Custom Attributes

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The .NET Framework has more than 100 attributes that are used to control XML serialization, Web services, COM interoperability, and more.

Clarion .NET enables developers to invent new kinds of declarative information, called attributes. It is a totally new language construct that allows the developer to specify information about a class, method, parameter etc. You can then attach these attributes to the various program entities, and retrieve attribute information in a run-time environment.

Attributes are useful if you create your own custom control and want to expose properties in the property grid. There are other uses, but generally they are more esoteric.

The Attribute class is part of .NET framework and hence is available in all languages supported by .NET (including Clarion, C#, VB.NET and VB.NET). Attribute is an abstract base class and any attribute class (custom or .NET provided) is directly or indirectly a subclass.

Custom attributes allow the developer to specify custom details about a programming construct that is both directly visible and available when reading the code (as a comment is), but is also made available throughout the .NET framework.

Custom attributes can be used to store information that can be stored at compile time and retrieved at run time. This information can be related to any aspect/feature of target element depending upon the design of application. To create your own custom attribute class, simply create a new class that inherits System.Attribute. Add whatever properties you want (normally you will also add these to your attribute class constructor), and your custom attribute class is ready for use.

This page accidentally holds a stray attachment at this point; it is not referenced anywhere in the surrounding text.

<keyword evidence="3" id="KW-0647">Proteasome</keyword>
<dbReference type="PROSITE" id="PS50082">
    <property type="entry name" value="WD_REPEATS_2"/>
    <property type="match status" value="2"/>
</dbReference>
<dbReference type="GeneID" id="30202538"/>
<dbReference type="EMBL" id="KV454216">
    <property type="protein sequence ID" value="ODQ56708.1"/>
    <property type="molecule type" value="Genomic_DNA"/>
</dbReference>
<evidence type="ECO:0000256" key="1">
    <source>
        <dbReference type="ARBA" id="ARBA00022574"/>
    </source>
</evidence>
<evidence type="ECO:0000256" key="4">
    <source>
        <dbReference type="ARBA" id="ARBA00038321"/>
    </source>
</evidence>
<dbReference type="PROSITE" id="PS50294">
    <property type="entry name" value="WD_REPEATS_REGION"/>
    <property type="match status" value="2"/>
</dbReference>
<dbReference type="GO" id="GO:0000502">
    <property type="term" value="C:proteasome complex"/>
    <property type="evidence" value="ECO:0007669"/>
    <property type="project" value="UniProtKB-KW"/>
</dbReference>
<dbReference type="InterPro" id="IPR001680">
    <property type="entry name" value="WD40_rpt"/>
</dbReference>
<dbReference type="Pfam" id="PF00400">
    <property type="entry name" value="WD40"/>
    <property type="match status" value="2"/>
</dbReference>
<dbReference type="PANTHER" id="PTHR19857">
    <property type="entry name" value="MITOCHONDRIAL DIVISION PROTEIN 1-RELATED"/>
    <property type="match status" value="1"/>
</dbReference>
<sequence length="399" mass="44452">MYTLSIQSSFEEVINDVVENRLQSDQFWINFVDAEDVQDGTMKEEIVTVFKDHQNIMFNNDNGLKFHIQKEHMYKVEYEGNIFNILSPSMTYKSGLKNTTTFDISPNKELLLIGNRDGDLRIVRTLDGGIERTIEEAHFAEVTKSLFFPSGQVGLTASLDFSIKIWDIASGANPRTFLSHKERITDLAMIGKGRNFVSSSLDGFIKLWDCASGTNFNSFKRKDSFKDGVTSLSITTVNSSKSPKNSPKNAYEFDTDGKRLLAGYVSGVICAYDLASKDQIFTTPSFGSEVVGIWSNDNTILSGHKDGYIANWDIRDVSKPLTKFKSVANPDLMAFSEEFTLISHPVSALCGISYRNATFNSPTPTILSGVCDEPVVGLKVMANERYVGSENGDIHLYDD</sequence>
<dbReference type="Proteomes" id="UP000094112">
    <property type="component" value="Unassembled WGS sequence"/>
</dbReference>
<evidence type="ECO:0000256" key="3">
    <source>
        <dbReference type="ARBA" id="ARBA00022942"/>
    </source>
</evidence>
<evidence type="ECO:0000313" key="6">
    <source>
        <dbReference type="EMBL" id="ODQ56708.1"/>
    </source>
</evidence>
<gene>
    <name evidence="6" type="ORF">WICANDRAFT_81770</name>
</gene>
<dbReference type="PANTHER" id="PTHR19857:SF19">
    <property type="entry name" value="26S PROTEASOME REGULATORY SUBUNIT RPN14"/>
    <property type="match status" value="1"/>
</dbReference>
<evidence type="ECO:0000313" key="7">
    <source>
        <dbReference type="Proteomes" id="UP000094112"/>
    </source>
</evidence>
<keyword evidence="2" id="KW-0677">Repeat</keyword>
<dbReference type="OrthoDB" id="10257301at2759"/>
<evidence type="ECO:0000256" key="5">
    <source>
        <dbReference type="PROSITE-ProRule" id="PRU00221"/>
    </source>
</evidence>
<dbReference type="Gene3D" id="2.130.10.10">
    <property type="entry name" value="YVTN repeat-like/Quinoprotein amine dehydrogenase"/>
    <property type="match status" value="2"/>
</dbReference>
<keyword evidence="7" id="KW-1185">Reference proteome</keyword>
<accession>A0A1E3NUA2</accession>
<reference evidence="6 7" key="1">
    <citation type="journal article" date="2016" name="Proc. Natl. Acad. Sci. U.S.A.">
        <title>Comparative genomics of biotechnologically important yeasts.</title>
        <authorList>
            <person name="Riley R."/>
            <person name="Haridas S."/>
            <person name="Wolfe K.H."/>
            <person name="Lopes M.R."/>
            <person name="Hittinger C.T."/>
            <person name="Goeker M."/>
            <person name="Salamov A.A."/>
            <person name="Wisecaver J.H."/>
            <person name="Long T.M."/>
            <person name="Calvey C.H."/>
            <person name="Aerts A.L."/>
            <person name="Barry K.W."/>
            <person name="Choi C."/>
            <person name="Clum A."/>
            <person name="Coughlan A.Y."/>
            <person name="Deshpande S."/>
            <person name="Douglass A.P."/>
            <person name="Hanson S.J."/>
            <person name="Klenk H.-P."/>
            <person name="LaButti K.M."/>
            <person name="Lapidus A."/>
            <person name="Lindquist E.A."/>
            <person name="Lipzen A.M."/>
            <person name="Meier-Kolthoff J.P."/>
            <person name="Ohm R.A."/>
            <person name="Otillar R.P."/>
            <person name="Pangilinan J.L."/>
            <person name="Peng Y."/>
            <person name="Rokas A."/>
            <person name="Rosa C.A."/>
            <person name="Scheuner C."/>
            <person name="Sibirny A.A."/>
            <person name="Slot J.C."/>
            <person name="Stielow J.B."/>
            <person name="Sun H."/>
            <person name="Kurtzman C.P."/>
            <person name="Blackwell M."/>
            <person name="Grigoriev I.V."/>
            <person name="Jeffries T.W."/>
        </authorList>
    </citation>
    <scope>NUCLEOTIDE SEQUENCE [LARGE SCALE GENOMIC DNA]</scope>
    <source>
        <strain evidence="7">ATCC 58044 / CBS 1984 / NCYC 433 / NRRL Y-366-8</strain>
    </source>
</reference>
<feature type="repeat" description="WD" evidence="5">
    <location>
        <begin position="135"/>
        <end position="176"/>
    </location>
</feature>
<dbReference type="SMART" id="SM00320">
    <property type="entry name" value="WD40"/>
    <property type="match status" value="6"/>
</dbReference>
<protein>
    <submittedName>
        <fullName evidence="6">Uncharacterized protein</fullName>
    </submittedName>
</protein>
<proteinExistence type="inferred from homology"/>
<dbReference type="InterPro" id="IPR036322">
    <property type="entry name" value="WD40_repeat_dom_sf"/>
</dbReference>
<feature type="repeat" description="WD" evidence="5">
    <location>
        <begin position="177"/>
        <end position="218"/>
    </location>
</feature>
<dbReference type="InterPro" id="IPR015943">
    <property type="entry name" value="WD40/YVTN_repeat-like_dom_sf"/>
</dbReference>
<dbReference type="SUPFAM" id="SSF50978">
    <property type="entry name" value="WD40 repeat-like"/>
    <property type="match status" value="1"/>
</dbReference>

The next step is to determine what elements your attribute can be used on. By default, custom attributes can be applied to all program elements. But you can restrict which types of program elements your custom attribute can be applied to by using the AttributeUsage attribute. The constructor for AttributeUsage takes an enumeration argument of type AttributeTargets (this enumeration is a bit mask, so you can combine values with a bitwise or operation).

You can use the other arguments to AttributeUsage to control whether multiple instances of the same attribute are allowed, and whether derived classes inherit your custom attribute.

Examples:

 PROGRAM

 NAMESPACE(CustomAttributes)

 USING(System.Runtime.InteropServices)

 

 MAP

[DllImportAttribute('user32.dll', EntryPoint = 'MessageBoxA')]

MessageBox PROCEDURE(UNSIGNED hWnd, STRING Text, STRING Caption, UNSIGNED Type),SIGNED

 END

 

result SIGNED

 

 CODE

  result = MessageBox(0, 'Text', 'Caption', 0)

  MESSAGE(result)

 

!here is another example:

 PROGRAM

 NAMESPACE(Custom)

 USING(System.Runtime.InteropServices)

 

 MAP

[DllImportAttribute('user32.dll', EntryPoint = 'SetWindowLongA', SetLastError = TRUE)]

SetWindowLong   PROCEDURE(System.IntPtr hwnd, SIGNED nIndex, UNSIGNED dwNewLong), SIGNED

 END

 

In the first example, the attributes of the MessageBox are extracted and transferred to the Clarion MESSAGE statement for display.

 

See Also: Platform Invoke Service Support